After my trip to Croatia last month (wow, has it only been a month?), I can now claim that I’ve been to three Roman amphitheaters.
Archeological research has found signs of Homo erectus going back to possibly 1 million years in Pula, on the southernmost point of the Istria peninsula. The city itself was founded about 3,000 years ago, has records of human settlement from 8000 years ago, as well as early Greek occupation long before the Romans arrived.
The Romans made Pula a center of shipbuilding, fishing, wine-making, and olive oil production. The Emperor Vespasian commissioned the amphitheater, which is the sixth largest still standing, and held up to 20,000 spectators.
Elaine and I spent part of our day climbing over the amphitheater ruins in the central part of this small city of 63,000. In addition to the amphitheater, a mock-up of an olive oil factory, where the oil was purified and loaded into ampoule jars, is located underground. The arena is the site of the Pula Film Festival, held each summer.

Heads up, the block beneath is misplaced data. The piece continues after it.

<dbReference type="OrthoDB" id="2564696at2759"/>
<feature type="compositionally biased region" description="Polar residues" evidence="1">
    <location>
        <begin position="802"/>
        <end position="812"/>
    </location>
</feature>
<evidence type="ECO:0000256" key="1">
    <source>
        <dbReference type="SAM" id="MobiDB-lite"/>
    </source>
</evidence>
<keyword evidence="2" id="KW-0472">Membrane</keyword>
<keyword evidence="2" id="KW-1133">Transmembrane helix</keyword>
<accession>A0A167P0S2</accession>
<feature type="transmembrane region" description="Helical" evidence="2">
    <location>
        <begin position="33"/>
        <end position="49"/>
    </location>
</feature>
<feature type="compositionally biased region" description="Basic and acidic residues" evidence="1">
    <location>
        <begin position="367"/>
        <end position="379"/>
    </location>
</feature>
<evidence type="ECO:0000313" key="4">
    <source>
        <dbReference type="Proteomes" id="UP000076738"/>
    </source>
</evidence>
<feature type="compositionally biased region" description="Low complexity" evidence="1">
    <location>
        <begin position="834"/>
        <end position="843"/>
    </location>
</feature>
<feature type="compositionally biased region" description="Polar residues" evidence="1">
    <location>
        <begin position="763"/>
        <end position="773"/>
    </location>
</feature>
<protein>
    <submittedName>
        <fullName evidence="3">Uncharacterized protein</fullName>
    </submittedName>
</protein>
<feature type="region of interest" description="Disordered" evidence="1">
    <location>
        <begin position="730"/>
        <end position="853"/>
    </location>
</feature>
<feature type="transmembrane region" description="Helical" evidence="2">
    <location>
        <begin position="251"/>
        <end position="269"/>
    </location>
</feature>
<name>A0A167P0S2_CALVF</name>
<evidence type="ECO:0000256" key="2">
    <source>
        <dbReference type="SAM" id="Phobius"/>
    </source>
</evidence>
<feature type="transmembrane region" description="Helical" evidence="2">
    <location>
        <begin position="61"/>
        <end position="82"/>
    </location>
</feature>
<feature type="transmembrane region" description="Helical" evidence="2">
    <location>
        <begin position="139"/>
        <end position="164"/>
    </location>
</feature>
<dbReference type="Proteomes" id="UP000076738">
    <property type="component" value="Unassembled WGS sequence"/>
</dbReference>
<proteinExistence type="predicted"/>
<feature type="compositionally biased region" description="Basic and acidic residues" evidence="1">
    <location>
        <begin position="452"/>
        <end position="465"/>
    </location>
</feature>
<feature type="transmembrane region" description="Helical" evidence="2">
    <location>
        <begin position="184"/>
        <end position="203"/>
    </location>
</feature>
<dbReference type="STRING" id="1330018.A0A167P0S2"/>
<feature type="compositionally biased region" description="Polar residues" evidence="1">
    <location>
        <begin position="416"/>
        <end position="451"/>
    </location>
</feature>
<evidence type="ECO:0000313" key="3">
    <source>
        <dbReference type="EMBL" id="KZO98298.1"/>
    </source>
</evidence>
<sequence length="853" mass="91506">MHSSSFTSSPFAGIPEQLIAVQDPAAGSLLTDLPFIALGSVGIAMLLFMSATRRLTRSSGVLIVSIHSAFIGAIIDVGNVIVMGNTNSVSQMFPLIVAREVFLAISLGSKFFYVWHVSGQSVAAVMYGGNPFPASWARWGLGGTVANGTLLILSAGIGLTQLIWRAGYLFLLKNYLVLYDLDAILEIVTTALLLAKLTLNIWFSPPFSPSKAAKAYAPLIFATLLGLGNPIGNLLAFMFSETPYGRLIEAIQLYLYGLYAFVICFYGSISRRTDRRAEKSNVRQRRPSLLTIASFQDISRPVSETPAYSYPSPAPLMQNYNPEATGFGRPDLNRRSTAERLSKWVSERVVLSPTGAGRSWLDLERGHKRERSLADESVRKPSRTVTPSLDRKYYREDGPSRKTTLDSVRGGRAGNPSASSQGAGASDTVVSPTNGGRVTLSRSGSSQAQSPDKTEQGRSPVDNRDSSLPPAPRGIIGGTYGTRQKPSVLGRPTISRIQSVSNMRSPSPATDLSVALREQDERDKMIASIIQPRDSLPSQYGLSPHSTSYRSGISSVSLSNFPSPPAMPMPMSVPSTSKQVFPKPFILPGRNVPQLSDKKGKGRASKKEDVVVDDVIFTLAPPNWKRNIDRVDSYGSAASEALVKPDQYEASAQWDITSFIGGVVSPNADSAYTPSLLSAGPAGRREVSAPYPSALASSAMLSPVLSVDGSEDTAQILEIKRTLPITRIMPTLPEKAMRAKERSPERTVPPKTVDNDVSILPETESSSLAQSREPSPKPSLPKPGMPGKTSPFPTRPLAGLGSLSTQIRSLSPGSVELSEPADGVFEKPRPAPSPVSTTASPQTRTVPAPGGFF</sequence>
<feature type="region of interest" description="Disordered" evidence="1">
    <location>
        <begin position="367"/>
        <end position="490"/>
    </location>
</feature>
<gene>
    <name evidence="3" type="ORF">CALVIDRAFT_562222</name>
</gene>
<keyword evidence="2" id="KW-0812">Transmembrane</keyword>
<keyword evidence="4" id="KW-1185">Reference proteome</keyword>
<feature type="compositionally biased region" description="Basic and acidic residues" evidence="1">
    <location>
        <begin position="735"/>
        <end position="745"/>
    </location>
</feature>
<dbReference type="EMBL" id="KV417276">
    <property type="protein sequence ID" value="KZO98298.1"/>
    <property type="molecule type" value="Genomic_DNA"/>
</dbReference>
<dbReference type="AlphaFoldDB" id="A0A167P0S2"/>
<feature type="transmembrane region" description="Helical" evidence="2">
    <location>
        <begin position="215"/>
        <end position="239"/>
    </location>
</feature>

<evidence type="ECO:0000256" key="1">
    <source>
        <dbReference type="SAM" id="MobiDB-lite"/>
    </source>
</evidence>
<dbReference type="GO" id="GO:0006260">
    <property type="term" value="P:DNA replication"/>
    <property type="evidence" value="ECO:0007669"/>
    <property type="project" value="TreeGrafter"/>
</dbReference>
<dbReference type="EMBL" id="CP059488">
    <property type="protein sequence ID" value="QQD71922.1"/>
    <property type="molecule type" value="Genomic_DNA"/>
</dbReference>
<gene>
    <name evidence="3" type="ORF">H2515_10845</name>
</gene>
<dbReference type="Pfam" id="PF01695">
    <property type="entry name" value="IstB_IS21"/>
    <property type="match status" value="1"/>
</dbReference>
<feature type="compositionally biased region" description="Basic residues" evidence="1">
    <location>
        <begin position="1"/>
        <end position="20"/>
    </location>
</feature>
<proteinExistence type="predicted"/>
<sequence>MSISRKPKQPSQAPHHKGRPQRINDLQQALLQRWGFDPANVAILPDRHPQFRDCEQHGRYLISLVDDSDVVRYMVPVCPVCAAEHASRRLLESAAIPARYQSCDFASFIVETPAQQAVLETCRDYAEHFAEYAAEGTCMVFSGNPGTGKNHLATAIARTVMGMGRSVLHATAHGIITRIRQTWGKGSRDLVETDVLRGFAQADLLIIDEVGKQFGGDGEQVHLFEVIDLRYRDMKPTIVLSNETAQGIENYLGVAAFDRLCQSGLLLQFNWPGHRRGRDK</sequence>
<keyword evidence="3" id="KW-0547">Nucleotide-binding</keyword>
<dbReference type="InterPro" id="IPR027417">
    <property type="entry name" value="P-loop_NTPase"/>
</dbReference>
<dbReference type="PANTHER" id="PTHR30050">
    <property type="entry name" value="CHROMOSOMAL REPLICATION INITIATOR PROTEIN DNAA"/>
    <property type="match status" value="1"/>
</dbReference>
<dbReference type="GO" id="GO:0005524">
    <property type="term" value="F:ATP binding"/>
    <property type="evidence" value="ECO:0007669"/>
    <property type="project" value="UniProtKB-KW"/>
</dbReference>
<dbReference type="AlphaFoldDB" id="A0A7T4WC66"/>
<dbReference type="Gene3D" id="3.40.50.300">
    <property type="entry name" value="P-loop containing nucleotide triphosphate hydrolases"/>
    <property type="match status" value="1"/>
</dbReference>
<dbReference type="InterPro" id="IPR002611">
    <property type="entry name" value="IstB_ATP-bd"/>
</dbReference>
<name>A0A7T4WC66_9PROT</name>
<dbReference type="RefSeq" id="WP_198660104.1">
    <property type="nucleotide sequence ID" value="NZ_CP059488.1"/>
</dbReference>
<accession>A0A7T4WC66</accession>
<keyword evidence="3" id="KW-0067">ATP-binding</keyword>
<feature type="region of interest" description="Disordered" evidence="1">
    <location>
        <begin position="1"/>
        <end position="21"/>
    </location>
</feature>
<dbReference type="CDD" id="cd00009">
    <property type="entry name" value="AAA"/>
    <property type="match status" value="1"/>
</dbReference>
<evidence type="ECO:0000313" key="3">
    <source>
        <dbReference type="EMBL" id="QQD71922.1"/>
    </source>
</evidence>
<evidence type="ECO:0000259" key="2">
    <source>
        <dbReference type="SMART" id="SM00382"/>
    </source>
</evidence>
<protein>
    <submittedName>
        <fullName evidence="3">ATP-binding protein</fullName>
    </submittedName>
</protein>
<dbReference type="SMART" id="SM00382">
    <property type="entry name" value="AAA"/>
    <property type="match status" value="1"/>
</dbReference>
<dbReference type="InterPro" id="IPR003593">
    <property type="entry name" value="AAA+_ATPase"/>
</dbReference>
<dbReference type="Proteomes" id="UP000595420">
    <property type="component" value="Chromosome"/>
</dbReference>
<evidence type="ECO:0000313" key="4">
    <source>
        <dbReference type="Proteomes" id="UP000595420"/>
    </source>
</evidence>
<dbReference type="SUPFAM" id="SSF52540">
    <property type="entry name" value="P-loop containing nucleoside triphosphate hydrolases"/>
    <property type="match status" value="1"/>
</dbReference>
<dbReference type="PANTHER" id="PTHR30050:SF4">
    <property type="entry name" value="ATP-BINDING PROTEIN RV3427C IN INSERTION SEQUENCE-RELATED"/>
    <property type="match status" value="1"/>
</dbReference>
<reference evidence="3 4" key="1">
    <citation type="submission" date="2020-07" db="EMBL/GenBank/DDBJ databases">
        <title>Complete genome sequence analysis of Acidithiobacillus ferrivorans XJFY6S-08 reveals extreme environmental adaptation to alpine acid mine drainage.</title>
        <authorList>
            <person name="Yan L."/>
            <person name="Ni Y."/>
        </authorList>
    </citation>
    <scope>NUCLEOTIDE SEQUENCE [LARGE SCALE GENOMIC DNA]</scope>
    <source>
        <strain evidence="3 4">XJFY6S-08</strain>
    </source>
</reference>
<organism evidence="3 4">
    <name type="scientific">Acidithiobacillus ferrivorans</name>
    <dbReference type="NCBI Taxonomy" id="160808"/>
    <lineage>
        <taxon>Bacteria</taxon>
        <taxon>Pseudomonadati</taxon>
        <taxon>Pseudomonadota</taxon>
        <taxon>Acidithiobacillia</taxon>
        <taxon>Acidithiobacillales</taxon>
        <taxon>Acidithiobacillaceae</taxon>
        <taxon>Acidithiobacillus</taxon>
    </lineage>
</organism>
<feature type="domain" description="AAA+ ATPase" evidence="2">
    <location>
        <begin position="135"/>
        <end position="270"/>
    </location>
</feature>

In additional to the arena, other Roman monuments which are easily accessible in the city are the Temple of Augusta. This was destroyed during Allied bombing runs during WWII, but was rebuilt from the rubble and houses architecture and sculpture from the Roman period. The temple is located in the center in the old Forum which now, as then, is part of the central plaza. Part of the arch also remains, dated to 28 BC.
Unfortunately, the Archeological Museum was closed for renovations, so I can’t report on it.
- what a little treat – Pula, Croatia (travelpod.com)
- Crazy about Croatia (sejalinvenice.wordpress.com)
- History of the Roman Amphitheater (history.answers.com)
- Pula, as far south as our travels will take us – Pula Croatia, Croatia (travelpod.com)